Groups that have received support from the United States or its allies have turned their guns on each other in a northern corner of Syria, highlighting the difficulties of mobilizing forces on the ground against Islamic State.

 

As they fought among themselves before reaching a tenuous ceasefire on Thursday, Islamic State meanwhile edged closer to the town of Azaz that was the focal point of the clashes near the border with Turkey.

 

Combatants on one side are part of a new U.S.-backed insurgent alliance that includes a powerful Kurdish militia, and to which Washington recently sent military aid to fight Islamic State.

 

Their opponents in the flare-up include rebels who are widely seen as backed by Turkey and who have also received support in a U.S.-backed aid program.

 

Despite the ceasefire, reached after at least a week of fighting in which neither side appeared to have made big gains, trust remains low: each side blamed the other for the start of fighting and said it expected to be attacked again. A monitoring group reported there had still been some firing.

 

The fighting is likely to increase concern in Turkey about growing Kurdish sway near its border.

 

It also poses a new challenge for the U.S.-led coalition which, after more than a year of claiming to bomb Islamic State in Syria, is trying to draw on Syrian groups to fight on the ground but finding many have little more in common than a mutual enemy.

 

Syria Bashar Assad Idlib

 

Azaz controls access to the city of Aleppo from the nearby border with Turkey. It also lies in an area coveted by Islamic State, which advanced to within 10 km (six miles) of the town on Tuesday and took another nearby village later in the week.

 

The fighting pitched factions of the Free Syrian Army, supported by Turkey and known collectively as the Levant Front, against the YPG and Jaysh al-Thuwwar – both part of the insurgent groups backed by Washington.

 

The Syrian Observatory for Human Rights, a Britain-based group that monitors the conflict in Syria, said Levant Front was supported in the fighting by the Ahrar al-Sham Islamist group and the al Qaeda-linked Nusra Front.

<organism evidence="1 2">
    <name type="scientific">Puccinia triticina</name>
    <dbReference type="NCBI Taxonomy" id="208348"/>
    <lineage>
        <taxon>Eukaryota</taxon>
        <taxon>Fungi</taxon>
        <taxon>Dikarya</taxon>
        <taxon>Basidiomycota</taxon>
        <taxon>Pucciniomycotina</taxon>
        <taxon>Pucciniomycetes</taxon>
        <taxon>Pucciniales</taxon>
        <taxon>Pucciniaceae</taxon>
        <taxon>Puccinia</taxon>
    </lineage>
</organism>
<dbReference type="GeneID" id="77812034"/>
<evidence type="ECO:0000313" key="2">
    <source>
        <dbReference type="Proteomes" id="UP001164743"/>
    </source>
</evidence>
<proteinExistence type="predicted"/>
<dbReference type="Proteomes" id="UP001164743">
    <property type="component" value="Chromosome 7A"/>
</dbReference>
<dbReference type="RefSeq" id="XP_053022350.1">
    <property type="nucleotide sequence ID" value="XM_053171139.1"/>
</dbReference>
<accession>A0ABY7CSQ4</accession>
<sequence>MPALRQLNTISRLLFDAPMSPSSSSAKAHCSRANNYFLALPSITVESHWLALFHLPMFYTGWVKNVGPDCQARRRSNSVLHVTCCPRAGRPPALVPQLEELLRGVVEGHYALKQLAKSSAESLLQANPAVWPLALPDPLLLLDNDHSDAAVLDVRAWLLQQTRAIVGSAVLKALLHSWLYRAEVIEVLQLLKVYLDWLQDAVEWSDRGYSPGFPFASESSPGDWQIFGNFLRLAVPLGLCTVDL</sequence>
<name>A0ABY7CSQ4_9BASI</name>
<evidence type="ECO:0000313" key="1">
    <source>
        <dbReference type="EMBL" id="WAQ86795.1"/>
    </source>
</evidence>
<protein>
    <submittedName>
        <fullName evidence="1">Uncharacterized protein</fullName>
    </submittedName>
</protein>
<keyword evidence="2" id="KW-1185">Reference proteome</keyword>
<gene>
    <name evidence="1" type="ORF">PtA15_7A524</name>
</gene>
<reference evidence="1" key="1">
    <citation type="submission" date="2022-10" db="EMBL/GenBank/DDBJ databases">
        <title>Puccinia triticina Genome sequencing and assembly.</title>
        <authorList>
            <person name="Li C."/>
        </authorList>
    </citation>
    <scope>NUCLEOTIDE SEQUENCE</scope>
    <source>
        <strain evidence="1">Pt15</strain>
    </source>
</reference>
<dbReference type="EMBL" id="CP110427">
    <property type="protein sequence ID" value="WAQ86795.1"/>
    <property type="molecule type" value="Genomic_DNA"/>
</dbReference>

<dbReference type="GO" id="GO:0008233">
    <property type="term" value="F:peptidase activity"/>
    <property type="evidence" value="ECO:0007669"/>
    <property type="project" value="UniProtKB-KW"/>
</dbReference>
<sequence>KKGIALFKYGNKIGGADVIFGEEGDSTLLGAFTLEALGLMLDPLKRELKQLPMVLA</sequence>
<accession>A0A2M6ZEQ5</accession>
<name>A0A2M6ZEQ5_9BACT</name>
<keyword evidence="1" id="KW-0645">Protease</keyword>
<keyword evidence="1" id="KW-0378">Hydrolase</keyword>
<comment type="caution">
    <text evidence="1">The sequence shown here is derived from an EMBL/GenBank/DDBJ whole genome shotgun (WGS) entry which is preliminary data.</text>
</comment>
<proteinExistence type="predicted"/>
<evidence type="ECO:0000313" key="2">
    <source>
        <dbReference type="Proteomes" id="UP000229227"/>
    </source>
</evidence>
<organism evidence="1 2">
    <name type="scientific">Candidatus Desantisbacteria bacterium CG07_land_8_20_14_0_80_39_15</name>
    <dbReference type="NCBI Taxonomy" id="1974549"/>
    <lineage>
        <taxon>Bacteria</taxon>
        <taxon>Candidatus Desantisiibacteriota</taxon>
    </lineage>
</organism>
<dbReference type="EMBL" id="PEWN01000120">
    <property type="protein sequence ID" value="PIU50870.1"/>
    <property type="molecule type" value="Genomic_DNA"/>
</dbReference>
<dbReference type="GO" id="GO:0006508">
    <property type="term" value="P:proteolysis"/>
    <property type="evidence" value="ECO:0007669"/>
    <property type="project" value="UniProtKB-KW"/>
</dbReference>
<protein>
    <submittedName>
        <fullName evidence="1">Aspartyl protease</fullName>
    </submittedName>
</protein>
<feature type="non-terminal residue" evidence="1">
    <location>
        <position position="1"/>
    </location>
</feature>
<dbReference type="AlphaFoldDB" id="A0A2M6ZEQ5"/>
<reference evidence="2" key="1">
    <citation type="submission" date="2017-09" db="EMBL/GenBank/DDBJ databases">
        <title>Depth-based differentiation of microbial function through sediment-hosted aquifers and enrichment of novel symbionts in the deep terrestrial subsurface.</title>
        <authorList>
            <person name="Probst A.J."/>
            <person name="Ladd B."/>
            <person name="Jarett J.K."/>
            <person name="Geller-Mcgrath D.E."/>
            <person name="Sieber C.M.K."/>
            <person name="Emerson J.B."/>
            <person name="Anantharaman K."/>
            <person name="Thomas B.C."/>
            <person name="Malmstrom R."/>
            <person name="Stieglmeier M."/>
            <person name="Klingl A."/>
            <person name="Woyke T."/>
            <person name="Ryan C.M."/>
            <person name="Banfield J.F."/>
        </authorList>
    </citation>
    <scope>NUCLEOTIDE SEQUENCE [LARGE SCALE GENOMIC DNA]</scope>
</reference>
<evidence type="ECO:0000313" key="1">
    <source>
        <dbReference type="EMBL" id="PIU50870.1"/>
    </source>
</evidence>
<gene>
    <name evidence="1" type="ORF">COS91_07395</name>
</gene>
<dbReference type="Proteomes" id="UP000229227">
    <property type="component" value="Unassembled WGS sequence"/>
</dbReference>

Observatory director Rami Abdulrahman said the rebels had received “new support, which is coming in continuously” from Turkey, a U.S. ally in the fight against Islamic State.

 

“Turkish groups against U.S. groups — it’s odd,” he said.

 

Although the YPG has been effective in the fight against Islamic State, Turkey does not want to see its influence expand further, although the group is fighting Islamic State.

 

Militant Islamist fighters wave flags as they take part in a military parade along the streets of Syria's northern Raqqa province June 30, 2014. REUTERS/Stringer

 

Long-standing suspicion

 

The clashes were in villages between predominantly Arab Azaz and the majority-Kurdish town of Afrin further southwest. A few dozen people were killed, including 13 civilians, and small tracts of territory have changed hands.

 

The insurgents blamed the Kurdish forces and their allies for trying to advance. But a spokesman for the US-backed insurgent groups said Islamist groups had attacked first under the pretext that his group was a front for the Kurds.

 

In Aleppo city, insurgents shelled a Kurdish-inhabited area, and the YPG fired from there at the rebel supply route that leads from Aleppo to Azaz and Turkey, the Syrian Observatory for Human Rights said.

 

The rivalry is stoked by long-standing rebel suspicion of the Kurdish agenda.

 

“The Levant Front and the others are in dispute over who should control the Azaz area, and so you have this fighting between them, and the Jaysh al-Thuwwar and the (YPG),” said a rebel leader familiar with the situation. “This is strife between Jaysh al-Thuwwar and the Kurds, with the FSA factions.”

 

Levant Front commander Abu Ahmad al Jazrawi said he hoped Thursday’s ceasefire would hold. But if the YPG and their allies “try another time to raid our areas we will not hesitate to attack them again,” he warned.

 

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The spokesman for the US-backed insurgent grouping said most of the fighting on its side was being done by non-Kurdish forces, though YPG fighters were reinforcing them from nearby Afrin.

 

A Levant Front fighter told Reuters the fighting began when the YPG and Jaysh al-Thuwwar seized three villages in the Azaz area. “They cut our main supply route,” he said. “We then succeeded in evicting these forces.”

 

Rebels say the YPG has been emboldened by Russian air strikes in Syria that have mostly hit groups fighting President Bashar al-Assad, and are not targeting the Kurds, whose fight with Islamic State has been praised by President Vladimir Putin.

 

The Syrian Kurds, who have established their own government in areas of northern Syria they control, have been accused by President Bashar al-Assad’s opponents of cooperating with him during the 4-1/2-year-old conflict – a charge they deny.

 

The spokesman for the US-backed insurgent groups in Syria blamed the flare-up on Ahrar al-Sham and the Nusra Front, which he said had initiated hostilities against Jaysh al-Thuwwar positions on the pretext that it was a front for the Kurds.

 

“Ahrar al-Sham and the Levant Front were dragged behind the lie of the Nusra Front,” said Talal Ali Selo, the spokesman, an ethnic Turkmen who is a member of Jaysh al-Thuwwar. The YPG were involved in the fighting on their side, he said.

 

Selo said he did not trust those groups to keep the peace.

 

“In my personal opinion, they will not remain committed” to the ceasefire, he said.

 

The Observatory reported even after it was signed that there was firing in the area, and one rebel group that had been involved in fighting said it was not party to the truce.

 

Syrian rebels

 

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